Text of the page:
Antenuptial Contracts

The cornerstone of a married couple’s joint financial planning.

Conflict over money is one of the leading causes of divorce. This is hardly surprising since so many of us embark on the adventure called married life without properly canvassing with our soul mates their personal financial philosophies, goals, aspirations, hopes and fears.

Many of us wouldn’t dream of taking on a business partner unless we’ve conducted a thorough due diligence and have concluded comprehensive agreements – yet we’re perfectly happy to make a lifetime commitment to a spouse without so much as an awkward question or a tough conversation!   Marriage (I use the term loosely to cover marriages in terms of the Marriage Act, Civil Unions in terms of the Civil Unions Act, and Marriages recognised in terms of the Recognition of Customary Marriages Act) inevitably has an impact on your personal financial circumstances and plans. You need to plan accordingly, as you would with any other serious commitment.

Here are a few things to think about:

  • Spouses are treated differently for tax purposes in a number of respects (Estate Duty, CGT, donations and transfer duty).

 

  • A spouse may have a claim for maintenance against your deceased estate – for example, if you fail to make adequate provision for your spouse in your will.

 

  • If you die without a will, a spouse automatically qualifies as an intestate heir.

 

  • If you get married in community of property, your estates will be combined to form a single joint estate shared by the two of you. You will each have an equal undivided share in the estate, and in each of the assets comprising the estate. Your respective debts are also all going to be shared. Creditors of either of you will be creditors of both of you. Should one of you be sequestrated, the other will also be sequestrated and you will both acquire the status of an insolvent. When the marriage ends (whether by death or divorce) the joint estate will have to be divided equally between the two of you.

 

  • If you are married out of community of property (which means that you will have concluded an Antenuptial Contract BEFORE getting married) then there is always the possibility of an accrual claim when the marriage comes to an end (whether by divorce or death).  This needs to be taken into account, for example, when drafting your will.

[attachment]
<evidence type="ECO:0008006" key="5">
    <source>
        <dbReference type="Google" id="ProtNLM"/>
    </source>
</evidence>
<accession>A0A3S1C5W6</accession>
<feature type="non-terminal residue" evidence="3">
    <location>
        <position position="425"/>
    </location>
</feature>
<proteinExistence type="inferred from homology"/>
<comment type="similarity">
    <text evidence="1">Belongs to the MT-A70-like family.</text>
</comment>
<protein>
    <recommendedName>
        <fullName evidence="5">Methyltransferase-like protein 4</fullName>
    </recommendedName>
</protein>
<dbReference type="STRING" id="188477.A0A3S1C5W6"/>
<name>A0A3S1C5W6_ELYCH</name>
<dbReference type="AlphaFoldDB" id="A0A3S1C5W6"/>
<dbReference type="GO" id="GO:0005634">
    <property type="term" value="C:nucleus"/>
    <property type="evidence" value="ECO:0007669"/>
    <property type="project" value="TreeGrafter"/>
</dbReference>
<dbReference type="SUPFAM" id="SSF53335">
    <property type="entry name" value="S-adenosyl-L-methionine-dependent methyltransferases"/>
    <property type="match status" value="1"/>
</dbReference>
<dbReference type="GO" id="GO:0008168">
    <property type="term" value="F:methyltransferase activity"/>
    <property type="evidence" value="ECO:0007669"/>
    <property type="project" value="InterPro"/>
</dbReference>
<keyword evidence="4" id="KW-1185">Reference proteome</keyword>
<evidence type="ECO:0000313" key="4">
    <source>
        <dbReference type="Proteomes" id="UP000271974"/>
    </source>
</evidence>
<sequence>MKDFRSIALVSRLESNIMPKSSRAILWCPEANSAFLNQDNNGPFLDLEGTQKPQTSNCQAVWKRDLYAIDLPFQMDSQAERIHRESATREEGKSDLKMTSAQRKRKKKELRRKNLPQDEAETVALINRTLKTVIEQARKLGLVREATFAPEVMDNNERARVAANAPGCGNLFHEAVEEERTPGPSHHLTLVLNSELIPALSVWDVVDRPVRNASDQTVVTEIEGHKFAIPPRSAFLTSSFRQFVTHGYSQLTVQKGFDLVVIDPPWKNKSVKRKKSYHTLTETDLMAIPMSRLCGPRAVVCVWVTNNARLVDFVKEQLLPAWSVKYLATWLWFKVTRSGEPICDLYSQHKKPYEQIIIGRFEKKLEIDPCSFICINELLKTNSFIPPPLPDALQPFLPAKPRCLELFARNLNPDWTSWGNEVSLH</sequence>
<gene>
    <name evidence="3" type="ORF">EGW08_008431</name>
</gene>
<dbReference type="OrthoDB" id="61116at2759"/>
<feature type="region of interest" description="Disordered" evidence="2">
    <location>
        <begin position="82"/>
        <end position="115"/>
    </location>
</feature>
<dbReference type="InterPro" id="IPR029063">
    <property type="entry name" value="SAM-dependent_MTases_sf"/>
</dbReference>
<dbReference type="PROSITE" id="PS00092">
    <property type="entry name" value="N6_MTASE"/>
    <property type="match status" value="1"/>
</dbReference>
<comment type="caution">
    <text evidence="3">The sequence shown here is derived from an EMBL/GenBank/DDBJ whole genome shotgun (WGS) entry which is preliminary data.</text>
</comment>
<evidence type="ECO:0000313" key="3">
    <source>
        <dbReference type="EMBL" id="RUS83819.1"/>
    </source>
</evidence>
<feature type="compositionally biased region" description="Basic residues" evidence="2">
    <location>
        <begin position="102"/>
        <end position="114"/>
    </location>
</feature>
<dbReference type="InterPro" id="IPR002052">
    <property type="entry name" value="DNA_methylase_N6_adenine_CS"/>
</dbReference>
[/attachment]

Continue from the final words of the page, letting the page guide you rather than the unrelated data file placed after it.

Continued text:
These are just a few basic examples of how marriage (or indeed a permanent life partnership, in certain circumstances) may have a bearing on your personal financial circumstances, plans and aspirations. There are many more.

 

The moral of the story is that you and your betrothed would be well advised to have a full and frank discussion with one another – before getting married. Discuss money, how you feel about it, what you want to do with it, and how you are going to manage it.

Should you decide to get married out of community of property, then your ANC will provide an important cornerstone in your joint financial planning as a couple. It also provides a great opportunity to talk about things like:

  • How joint living expenses are going to be paid.

 

  • Whether you are going to retain separate bank accounts, or share a joint one (or a combination of both).

 

  • What your respective views are on having children.

 

  • Whether you both intend to work during the marriage.

 

  • And lots more.

What I offer:

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A preliminary consultation (minimum 1 hour) with BOTH parties to discuss and share information regarding the different marital regimes.
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Facilitated sessions (with a trained and accredited mediator) to canvass and discuss the parties’ respective views on the material financial decisions that most couples are likely to face going into marriage.
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Drafting of the Antenuptial Contract.
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Co-ordination with a registered notary public to attend to the formal execution of the ANC and timeous filing with the Deeds Office (BEFORE your wedding).